The Tried, Tested and Trusted Formula for Cafetiere Coffee

cafetiere, cafetière, french press, coffee press, coffee grinder

French press coffee is just about as simple and traditional as it gets. In the right hands, even the most basic cafetiere can be used to create remarkable results.  Even when compared alongside the most advanced machinery on the market, there is nothing quite like the ceremony of French press.

Best of all, brewing perfect cafetière coffee really couldn’t be easier. There’s a tried, tested and trusted methodology that guarantees superb results, consisting of the six simple steps outlined below:

1) Use a Coarse Grind

The key to quality French press coffee lies in using grounds slightly larger than with comparable brew methods. The extraction process is significantly slower and it is essential to keep the grounds relatively course, in order to avoid producing a cloudy and gritty cup of coffee. This is something that calls for a quality coffee grinder – like a manual burr grinder.

2) Weigh Your Coffee and Water

Weighing water and coffee is the most accurate way to measure it, due to the fact that some coffees are denser than others. You cannot therefore necessarily rely on volumes, due to these differing densities. With French press coffee, the perfect coffee to water ratio is somewhere around 1:16. Though there is plenty of room for experimentation, in order to find out what works for you.

3) Let the Grinds Bloom

After boiling the water and allowing it to cool for around 90 seconds, add a small quantity to the grinds. The subsequent ‘bloom’ releases the carbon dioxide and prevents it from making the resulting coffee too bitter or sour. Wait 30 seconds before adding the rest of the water.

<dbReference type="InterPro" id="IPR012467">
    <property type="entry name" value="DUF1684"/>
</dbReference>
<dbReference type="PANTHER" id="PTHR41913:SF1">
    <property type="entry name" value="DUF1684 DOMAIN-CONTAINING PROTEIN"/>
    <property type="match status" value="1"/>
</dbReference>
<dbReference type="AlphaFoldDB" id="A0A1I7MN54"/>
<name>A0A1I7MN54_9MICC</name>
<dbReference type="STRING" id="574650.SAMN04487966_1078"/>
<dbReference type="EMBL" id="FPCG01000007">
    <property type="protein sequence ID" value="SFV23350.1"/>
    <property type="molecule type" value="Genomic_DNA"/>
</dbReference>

4) Stir after 60 Seconds

Give the fully immersed grounds 60 seconds or so to settle, before giving the mixture a good stir. This will help ensure even extraction and produce a more enjoyable cup of coffee.

5) Allow 4 Minutes to Brew

It takes approximately 4 minutes to brew a perfect pot of cafetiere coffee.  However, these 4 minutes begin the moment the water hits the grounds for the initial bloom. It is therefore a good idea to use a stopwatch or kitchen timer of some kind, in order to keep an eye on timings. A few seconds either way will not make a huge difference, but leave things too long and the coffee will have over-brewed.

6) Plunge Slowly

The final step in the process is to plunge slowly and carefully, so as to ensure minimal debris makes its way into the coffee you will be drinking. Never let brewed coffee sit in a cafetière for too long - decant it into an appropriate carafe or jug to prevent over-extraction. And of course, ensure the receptacle you use has been preheated appropriately.

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